In his first season, in 2011, Belt’s BIS hard hit rate sat at just 25%, and has brought it all the way up to 38% in 2020, while his hard hit rate by Statcast’s measure is 45%, the highest since Statcast began hit tracking.

As an aside, Austin Slater, a four-corner player whose been a beneficiary of the DH, has only 86 plate appearances, but his OEV is at 1.003. Few people expected the Giants to make the expanded playoffs in 2020, but with San Francisco having a chance to make it, there’s still a chance for a little more even-year magic.

Wil Myers, San Diego Padres: 1.039

The San Diego Padres will go into the playoffs as perhaps the most exciting team in the field of 16. While most of the Padres’ attention goes to their left-side of the infield in Manny Machado and Fernando Tatis Jr., as well as super-utility man Jake Cronenworth, none of those three lead the Padres in OEV. Wil Myers, the longest-tenured Padre, was traded to the Padres in the 2014-2015 offseason, the first time A.J. Preller went for it, does.

It’s been a bizarre ride for Myers. It’s one thing to have a player show off their versatility year-in and year-out by playing several positions. But Myers, who was a catcher in the minors, has been with the Padres’ for six seasons, his most frequently played position has been five different ones throughout them. In 2020, Myers is finally back in right field, the position he won the 2013 AL Rookie of the Year Award with the Rays.

Myers sits at a 1.039 OEV, ahead of Tatis, Machado, and Cronenworth, all over .930, and Eric Hosmer, who it’s easy to forget had a one-year reign as the Padres’ highest-paid player. The Padres’ wOBA leaderboard sits in the same order from first to fourth. While Myers’ plate appearances end in more “sole outs” (strikeouts, pop outs, lineouts) than Tatis’ (28% to 26%) he’s made up for it with more fly outs (17% to 15%). And Myers ranks seventh among batting-title qualifiers in hard-hit rate.

It’s fitting that, in a year where they’re headed to the playoffs for the first time in 14 years, that the Padres’ most valuable hitter has been not their cornerstone, or highest-paid player, but the one whose been there the longest.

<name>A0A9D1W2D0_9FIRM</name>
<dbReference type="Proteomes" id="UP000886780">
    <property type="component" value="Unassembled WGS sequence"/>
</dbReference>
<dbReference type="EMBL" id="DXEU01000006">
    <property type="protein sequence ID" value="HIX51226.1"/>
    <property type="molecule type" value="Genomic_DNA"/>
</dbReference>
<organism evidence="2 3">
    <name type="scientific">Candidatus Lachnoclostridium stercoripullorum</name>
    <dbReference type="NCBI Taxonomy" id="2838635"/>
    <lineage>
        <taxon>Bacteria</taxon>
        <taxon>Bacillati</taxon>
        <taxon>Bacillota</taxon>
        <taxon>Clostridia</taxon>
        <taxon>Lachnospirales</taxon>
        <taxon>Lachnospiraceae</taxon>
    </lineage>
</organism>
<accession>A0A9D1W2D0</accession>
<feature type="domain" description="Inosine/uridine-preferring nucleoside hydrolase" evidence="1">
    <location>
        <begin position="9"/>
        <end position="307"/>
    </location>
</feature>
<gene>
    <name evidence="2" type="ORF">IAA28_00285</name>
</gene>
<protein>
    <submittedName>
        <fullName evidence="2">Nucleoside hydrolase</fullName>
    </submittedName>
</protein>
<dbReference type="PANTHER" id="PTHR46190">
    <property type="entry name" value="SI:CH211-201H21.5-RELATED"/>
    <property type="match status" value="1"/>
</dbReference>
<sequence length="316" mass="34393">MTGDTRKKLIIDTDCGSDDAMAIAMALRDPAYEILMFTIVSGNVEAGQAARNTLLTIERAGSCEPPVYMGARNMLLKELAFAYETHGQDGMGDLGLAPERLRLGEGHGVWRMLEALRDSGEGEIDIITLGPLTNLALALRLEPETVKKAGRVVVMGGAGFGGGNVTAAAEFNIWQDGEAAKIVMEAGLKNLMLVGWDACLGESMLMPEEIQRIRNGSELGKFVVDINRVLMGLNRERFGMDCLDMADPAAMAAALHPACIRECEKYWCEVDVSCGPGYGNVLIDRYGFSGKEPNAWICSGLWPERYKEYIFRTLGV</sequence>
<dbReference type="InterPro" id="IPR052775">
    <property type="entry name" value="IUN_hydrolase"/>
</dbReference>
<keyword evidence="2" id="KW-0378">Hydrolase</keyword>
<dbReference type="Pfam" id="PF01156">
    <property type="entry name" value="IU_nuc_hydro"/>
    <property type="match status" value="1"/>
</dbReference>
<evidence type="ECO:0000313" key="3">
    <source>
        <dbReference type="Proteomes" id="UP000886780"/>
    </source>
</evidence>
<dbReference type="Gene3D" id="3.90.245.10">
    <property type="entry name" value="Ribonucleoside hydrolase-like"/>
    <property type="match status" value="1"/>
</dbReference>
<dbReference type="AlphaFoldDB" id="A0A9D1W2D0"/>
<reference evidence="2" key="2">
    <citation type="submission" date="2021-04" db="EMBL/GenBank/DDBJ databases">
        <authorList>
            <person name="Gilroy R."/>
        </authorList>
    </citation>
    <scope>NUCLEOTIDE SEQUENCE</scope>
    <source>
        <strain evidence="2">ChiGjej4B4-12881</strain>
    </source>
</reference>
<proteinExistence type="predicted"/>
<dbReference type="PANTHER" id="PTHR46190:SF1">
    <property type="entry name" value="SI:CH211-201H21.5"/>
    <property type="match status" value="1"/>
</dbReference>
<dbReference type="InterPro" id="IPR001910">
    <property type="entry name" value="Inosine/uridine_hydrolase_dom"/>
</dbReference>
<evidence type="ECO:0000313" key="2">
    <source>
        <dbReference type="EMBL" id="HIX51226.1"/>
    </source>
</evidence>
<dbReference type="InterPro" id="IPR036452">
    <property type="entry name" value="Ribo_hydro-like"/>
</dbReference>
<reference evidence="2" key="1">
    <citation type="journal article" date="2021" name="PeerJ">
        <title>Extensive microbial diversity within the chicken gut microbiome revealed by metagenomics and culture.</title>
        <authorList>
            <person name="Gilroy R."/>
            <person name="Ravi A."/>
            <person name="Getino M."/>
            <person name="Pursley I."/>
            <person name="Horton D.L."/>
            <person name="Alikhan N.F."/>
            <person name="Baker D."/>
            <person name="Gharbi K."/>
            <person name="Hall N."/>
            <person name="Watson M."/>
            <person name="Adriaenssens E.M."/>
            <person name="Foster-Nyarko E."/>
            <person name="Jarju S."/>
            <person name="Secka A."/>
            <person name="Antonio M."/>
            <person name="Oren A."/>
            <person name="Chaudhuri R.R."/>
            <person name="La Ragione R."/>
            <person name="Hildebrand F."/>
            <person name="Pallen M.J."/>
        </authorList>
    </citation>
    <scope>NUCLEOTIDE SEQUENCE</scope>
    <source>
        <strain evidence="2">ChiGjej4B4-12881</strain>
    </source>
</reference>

Byron Buxton, Minnesota Twins: 1.006

One of the most hyped prospects of the last decade, Byron Buxton is viewed as someone who struggled to live up to what was incredibly enormous potential. If you consider garnering MVP votes a “breakout” season, Buxton has already had a breakout year in 2017, but that was attributed to Gold Glove-winning defense in center field and stealing 29 bases, while only being caught once.

Now, Buxton, still just 26, is finally showing what he can do with the bat. Buxton is second on the Twins with a 1.006 OEV. When I began writing this piece, just eight days ago, he’s raised it by 106 points, thanks to a hot week where he went 8-for-19. In that time, he also shot up from fourth to second on the team in wOBA, leapfrogging Miguel Sano and Eddie Rosario, while sitting just behind Nelson Cruz.

In 2020, Buxton has a higher home run rate than Sano, a former Home Run Derby participant, at 10% to 7%, and his outfield out rate almost doubles Sano’s, and his rate of extra-base hits per plate appearance is better than Rosario (13% to 8%). Buxton having only one stolen base this season is the one thing holding him back from showcasing all five tools this season, as he’s at 10 Defensive Runs Saved to go along with his finally excellent offense and extra-base power.